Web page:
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The significance of Arab economic integration today lies in facilitating the development of shared policies among Arab countries to effectively address crises that necessitate collaborative global efforts, such as desertification and other environmental concerns.
This article was translated from Arabic.
Economic concerns, such as escalating tensions and trade disputes between major economic blocs that restrict open international trade, are increasingly posing dilemmas for governments all across the world.
Food security, climate change, and global price inflation are all on the rise, as are geopolitical concerns to energy supply chains. The year has seen a variety of stressors, including a global rise in interest rates, which has put a pressure on banking institutions as well as rising and developing economies.
The need for Arab economic integration
Global trends are no longer progressing toward increased commercial globalization, as was the case in past decades.
Furthermore, major economic blocs are no longer pursuing market liberalization to enable specialization in industries and production chains that align with their competitive strengths.
In addition, the scope of international cooperation aimed at addressing global challenges such as climate change and pollution has contracted.
It has become increasingly common for countries to prioritize energy security and implement protectionist policies whilst developing their economic strategies and plans.
This fierce global competition has even influenced the relationship between traditionally liberal economic powers such as the European Union and the United States. This trend has become a source of concern in recent economic research since it poses a conundrum for policymakers.
These developments have raised questions about the role of economic unions and blocs in emerging and developing countries.
Such entities have proven critical in assisting nations to overcome challenges as they arise. As such, the importance of economic integration among Arab countries is becoming increasingly evident. The League of Arab States and Arab governments have long acknowledged this as a crucial goal.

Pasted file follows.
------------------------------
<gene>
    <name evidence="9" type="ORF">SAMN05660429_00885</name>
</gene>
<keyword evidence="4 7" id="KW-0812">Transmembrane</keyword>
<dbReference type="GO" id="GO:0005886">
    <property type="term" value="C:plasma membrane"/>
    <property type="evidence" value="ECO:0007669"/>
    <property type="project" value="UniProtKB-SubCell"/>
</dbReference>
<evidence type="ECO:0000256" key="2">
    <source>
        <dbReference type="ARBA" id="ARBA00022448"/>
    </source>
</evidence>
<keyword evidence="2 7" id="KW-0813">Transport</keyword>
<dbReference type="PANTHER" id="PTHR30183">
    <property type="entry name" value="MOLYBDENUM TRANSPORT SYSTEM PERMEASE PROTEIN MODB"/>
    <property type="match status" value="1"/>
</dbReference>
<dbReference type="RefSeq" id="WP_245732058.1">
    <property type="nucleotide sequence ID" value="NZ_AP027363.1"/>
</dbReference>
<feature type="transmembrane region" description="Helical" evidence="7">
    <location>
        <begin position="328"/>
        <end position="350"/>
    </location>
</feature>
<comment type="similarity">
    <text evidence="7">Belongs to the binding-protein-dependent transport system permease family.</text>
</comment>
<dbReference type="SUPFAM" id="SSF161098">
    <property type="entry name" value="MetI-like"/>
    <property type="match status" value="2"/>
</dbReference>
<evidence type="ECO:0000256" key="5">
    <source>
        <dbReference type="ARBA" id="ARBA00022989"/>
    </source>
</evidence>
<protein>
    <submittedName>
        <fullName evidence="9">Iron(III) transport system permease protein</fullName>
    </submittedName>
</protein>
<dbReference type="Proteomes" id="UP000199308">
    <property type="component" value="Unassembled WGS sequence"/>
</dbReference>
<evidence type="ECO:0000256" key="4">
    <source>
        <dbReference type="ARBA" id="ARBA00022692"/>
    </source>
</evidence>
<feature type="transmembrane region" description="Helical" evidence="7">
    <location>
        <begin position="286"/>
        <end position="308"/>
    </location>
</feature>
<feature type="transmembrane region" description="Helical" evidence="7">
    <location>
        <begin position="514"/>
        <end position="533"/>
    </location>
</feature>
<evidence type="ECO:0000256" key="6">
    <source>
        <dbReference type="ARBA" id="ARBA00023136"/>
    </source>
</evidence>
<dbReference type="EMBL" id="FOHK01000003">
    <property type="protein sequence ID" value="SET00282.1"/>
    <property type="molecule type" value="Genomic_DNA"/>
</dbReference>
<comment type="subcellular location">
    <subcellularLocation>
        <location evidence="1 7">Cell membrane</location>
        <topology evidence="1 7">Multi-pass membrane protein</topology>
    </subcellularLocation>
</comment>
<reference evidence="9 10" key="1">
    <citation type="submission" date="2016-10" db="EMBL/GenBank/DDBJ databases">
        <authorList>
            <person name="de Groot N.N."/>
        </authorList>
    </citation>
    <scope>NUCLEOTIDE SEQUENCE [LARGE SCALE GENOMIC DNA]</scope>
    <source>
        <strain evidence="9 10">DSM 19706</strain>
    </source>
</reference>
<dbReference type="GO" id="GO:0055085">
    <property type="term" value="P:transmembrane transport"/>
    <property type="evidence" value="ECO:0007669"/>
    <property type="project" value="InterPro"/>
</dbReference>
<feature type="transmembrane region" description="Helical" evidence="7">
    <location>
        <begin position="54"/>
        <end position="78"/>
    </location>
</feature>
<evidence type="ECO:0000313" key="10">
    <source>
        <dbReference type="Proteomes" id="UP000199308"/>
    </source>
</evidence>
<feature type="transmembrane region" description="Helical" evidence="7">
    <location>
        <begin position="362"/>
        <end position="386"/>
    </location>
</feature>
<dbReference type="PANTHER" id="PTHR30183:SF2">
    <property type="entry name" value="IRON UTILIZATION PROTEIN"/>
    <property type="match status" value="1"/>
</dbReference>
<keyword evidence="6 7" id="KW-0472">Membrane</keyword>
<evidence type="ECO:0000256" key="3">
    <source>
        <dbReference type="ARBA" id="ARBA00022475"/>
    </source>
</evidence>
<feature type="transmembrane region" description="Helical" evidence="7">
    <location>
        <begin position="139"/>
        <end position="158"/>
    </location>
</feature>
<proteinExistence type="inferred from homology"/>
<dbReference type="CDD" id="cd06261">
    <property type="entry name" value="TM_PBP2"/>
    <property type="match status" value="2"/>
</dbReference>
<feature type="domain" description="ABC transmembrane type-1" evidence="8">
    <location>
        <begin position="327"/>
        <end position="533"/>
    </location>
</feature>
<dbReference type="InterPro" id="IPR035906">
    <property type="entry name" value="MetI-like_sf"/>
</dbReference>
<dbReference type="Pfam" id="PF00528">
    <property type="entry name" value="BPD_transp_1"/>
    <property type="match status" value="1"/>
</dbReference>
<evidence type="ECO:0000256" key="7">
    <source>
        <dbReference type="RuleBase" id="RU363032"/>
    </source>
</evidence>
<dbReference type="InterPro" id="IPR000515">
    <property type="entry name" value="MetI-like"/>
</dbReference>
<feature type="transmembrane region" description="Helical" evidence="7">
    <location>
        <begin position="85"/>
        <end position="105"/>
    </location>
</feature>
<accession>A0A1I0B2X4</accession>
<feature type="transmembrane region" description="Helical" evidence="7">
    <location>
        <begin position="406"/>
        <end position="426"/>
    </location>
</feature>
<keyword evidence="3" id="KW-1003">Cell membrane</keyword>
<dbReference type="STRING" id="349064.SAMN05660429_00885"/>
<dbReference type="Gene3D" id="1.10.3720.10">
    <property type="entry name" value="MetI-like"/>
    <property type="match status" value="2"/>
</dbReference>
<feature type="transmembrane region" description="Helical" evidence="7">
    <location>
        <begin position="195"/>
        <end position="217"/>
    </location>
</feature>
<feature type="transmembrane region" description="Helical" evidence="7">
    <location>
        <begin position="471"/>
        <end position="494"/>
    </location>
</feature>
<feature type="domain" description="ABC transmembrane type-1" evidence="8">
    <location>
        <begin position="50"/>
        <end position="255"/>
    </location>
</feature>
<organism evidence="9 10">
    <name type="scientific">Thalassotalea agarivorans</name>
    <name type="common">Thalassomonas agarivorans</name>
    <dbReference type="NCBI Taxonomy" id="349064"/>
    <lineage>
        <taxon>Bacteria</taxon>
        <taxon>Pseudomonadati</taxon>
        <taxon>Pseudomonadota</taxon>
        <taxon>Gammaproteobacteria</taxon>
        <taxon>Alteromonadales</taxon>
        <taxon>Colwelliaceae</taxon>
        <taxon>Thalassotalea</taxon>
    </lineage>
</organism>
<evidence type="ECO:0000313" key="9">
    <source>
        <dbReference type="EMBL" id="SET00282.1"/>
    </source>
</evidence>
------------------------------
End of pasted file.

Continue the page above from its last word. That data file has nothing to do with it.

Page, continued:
The significance of Arab economic integration today does not rest on the Arab world becoming an economic powerhouse that engages in trade wars with other nations. On the contrary, the true importance of such integration lies in facilitating the development of shared policies among Arab countries to effectively address crises that necessitate collaborative global efforts, such as desertification and other environmental concerns.
Furthermore, economic integration encourages the opening of new markets between Arab nations, ultimately promoting trade, investments, and economic growth while ensuring long-term access to food and energy sources and allowing for the management of emerging monetary and financial challenges. As a result, Arab economic integration is a critical instrument for addressing current and future global market difficulties.
Despite the modest steps Arab countries have taken in recent decades toward economic integration, they have not been able to fully develop or reap the benefits. As a result, these countries are saddled with the issues of dealing with the global economy in the absence of a united plan or vision.
History of Arab economic integration
In 1945, the Arab countries addressed the issue of economic cooperation for the first time, in the Charter establishing the League of Arab States. The second article of the Charter emphasized the importance of joint Arab cooperation in economic and financial affairs, which included trade exchange, customs and monetary policies, as well as matters concerning the agricultural and industrial sectors. Furthermore, the Charter highlighted the need for collaboration among Arab countries in transportation such as railways, roads, aviation, navigation, telegraph and post.
To achieve this goal, the Council of Arab Economic Unity was established in 1957, under the umbrella of the Arab League, to be the body tasked with drawing up a practical plan to achieve economic integration among Arab countries and to set the required stages and legislation. The Council worked in coordination with the ministries of Economy and Finance in each Arab country. Its decisions were binding on the member states, and the Council began holding meetings in 1964, seven years after its establishment.
At this stage, the Council established ambitious objectives for itself. These included the unrestricted movement of capital and people between Arab countries, the removal of barriers to the exchange of goods and services, and the freedom of movement, transit, residence, work and economic activity for all citizens of Arab countries within all Arab League member states.
In essence, the Council’s aim was to attain full economic integration among the Arab countries, as suggested by its name. The Council made it clear that it sought to establish a unified customs area, a common Arab market and a free trade zone.
Despite its ambitious goals, the Council’s achievements were limited during the 1960s and 1970s to the establishment of a few Arab cooperation organizations, including the Arab Organization for Administrative Development, the Arab Academy for Science, Technology and Maritime Transport (AAST), the Arab Organization for Agricultural Development (AOAD), and the Arab Organization for Satellite Communications. However, the capabilities and achievements of some of these organizations were often constrained by the financial limitations of most Arab countries at that time and the limited expertise available to activate them.